Sometimes I'm so enthralled by the Disney magic (or the wizardry that makes the Disney magic) that I tend to forget that the Disney theme parks are a business. Needless to say, they're a very successful business, so inevitably the question comes up: Why are the Disney parks such a big success, and is there anything people could learn from that suceess that could apply to their own businesses?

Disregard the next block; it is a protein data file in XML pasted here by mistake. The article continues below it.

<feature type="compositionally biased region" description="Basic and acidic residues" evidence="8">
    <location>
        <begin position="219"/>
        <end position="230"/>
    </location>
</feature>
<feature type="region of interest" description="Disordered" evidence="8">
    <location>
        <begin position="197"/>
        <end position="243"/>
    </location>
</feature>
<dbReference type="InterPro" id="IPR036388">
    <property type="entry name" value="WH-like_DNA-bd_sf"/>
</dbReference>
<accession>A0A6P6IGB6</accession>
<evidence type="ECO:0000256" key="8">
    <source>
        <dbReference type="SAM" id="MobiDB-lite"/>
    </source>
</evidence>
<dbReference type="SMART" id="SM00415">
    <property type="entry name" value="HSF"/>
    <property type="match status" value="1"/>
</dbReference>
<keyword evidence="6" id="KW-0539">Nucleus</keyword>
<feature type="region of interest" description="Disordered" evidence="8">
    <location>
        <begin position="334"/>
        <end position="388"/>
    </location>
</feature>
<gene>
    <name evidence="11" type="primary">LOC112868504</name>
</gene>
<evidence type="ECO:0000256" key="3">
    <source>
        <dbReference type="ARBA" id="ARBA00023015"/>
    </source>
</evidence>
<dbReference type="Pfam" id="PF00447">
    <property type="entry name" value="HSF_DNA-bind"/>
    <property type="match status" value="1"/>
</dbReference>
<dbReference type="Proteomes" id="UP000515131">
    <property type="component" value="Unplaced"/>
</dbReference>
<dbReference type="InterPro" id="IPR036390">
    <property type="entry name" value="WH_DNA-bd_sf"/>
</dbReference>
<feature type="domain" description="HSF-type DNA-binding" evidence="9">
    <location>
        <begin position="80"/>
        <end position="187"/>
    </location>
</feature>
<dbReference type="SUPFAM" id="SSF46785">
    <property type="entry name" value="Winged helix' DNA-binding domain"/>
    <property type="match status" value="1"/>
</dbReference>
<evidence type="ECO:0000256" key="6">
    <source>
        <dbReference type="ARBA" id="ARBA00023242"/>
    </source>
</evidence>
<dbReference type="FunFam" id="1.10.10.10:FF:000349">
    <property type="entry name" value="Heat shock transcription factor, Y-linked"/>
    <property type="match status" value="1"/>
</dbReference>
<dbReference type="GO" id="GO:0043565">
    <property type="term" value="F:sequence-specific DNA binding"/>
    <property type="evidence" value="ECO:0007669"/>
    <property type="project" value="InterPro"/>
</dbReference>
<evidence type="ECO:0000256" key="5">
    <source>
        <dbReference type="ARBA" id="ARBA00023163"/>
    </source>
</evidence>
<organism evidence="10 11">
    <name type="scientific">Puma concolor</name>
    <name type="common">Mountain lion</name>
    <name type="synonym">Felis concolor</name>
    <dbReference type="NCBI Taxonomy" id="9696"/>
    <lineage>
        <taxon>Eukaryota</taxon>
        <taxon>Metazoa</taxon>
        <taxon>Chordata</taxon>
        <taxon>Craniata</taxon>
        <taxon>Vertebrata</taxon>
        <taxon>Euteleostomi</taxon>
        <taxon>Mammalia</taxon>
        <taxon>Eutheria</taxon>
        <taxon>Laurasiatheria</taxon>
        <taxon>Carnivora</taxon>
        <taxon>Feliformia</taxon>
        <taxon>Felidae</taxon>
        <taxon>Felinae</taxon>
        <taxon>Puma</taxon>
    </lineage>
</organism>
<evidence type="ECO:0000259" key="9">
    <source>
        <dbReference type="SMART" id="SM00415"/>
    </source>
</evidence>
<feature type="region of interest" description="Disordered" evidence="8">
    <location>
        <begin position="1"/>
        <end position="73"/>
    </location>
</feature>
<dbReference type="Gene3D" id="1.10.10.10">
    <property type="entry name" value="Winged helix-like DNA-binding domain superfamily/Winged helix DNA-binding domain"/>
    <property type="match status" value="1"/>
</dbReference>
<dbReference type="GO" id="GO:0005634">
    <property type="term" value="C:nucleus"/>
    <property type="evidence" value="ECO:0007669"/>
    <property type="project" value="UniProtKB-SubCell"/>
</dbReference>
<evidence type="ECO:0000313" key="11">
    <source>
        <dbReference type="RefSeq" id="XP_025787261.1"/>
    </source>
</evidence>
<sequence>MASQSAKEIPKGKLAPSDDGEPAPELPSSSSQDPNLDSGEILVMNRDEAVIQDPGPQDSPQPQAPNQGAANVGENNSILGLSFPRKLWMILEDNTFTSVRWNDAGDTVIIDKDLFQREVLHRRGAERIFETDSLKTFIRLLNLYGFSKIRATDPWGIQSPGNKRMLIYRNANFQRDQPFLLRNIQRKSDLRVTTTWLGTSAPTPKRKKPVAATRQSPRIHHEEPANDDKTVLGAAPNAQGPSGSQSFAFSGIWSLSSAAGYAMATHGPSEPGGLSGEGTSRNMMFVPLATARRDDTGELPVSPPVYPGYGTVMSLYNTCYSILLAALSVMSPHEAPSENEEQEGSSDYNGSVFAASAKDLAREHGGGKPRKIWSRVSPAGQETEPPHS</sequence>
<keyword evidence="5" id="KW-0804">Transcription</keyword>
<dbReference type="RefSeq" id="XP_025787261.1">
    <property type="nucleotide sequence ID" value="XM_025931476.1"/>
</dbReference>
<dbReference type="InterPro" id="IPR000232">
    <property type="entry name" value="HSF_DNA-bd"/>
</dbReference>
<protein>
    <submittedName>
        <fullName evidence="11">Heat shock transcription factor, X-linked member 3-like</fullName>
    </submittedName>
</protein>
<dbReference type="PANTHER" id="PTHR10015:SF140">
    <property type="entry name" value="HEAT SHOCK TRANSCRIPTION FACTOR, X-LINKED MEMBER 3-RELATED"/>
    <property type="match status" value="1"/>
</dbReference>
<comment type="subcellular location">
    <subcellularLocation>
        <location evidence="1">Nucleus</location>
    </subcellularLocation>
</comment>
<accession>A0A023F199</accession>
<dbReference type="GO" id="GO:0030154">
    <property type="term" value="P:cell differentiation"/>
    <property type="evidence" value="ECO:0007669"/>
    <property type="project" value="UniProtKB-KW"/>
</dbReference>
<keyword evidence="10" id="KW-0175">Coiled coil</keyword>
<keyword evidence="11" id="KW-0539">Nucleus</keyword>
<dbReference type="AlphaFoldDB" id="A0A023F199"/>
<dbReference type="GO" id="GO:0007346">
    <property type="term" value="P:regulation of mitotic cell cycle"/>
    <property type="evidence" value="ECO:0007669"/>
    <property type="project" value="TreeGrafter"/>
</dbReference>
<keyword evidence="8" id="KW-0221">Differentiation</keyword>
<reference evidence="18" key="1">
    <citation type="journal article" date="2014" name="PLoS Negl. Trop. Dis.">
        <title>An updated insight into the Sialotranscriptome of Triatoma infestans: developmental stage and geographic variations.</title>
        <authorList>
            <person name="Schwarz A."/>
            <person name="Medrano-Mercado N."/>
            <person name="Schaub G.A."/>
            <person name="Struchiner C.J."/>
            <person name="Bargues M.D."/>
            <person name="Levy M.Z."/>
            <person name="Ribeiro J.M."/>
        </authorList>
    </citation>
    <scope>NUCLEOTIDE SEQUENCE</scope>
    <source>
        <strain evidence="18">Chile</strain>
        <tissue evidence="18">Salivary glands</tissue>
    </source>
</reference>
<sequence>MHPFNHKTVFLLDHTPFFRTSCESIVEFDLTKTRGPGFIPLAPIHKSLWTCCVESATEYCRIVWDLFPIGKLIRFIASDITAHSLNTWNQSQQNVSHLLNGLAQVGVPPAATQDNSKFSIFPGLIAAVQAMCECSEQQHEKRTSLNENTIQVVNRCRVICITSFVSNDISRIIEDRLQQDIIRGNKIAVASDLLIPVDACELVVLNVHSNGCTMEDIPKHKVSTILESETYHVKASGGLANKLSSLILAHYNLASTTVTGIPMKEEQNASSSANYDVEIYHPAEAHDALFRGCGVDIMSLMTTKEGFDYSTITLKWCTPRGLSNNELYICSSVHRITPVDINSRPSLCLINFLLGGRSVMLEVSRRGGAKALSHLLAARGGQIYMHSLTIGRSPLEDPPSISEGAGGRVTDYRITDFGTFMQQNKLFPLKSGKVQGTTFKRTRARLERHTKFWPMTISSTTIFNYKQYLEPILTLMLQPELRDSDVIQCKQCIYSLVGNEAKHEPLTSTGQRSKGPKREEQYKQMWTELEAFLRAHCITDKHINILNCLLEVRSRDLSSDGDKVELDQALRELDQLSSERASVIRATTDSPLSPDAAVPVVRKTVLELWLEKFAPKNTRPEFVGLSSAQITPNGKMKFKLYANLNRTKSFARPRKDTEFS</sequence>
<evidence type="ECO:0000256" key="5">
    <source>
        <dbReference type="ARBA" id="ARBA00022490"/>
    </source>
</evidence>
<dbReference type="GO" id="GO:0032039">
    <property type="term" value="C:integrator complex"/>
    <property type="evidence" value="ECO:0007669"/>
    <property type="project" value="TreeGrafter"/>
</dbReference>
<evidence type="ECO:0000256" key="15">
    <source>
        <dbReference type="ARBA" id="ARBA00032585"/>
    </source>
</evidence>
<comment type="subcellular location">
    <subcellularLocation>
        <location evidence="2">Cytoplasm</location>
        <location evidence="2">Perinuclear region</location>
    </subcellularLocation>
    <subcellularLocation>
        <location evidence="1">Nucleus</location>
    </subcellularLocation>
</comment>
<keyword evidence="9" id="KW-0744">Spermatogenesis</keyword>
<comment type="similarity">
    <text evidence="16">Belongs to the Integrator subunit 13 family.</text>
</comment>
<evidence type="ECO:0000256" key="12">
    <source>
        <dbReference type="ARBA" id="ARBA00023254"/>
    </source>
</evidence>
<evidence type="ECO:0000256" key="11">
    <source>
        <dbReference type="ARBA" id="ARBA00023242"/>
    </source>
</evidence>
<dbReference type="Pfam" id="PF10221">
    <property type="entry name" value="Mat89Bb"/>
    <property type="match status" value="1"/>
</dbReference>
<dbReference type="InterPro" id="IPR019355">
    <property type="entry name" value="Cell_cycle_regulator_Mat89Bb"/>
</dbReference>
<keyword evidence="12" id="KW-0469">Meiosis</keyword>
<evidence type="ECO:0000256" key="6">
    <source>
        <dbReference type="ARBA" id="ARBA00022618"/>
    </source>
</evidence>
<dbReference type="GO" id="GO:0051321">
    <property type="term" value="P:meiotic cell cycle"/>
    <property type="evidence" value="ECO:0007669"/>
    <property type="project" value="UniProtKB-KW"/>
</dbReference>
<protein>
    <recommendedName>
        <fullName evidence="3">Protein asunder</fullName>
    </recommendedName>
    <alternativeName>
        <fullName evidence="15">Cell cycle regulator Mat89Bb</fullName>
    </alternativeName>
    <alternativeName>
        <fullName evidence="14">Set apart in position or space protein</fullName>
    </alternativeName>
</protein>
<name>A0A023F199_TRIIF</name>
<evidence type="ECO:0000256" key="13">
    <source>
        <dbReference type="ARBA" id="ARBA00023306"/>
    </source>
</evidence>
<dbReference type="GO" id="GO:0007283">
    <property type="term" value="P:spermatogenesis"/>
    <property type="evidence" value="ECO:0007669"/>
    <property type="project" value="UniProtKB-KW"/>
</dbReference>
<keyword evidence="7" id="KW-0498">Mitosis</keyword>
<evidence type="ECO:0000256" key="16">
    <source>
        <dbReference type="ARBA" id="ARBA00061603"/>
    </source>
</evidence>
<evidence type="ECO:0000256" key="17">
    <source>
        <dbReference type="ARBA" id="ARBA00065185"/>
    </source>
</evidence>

In Inside the Magic Kingdom, Tom Connellan uses a fictional narrative of a group of five businesspeople who go on a business retreat to Walt Disney World to learn seven lessons about Disney's approach to customer service. Along the way, they learn that every customer service experience impacts perceptions of their own company's customer service, they learn how many little details combine to make up the Disney guest experience, how everyone and everything at the parks works together to enhance the guest experience. They also learn how Disney depends on many types of guest feedback to measure their success at pleasing guests, how Disney recognizes, rewards, and celebrates outstanding customer service, and how everyone - even people who don't deal directly with guests - can make a difference in providing excellent guest experiences.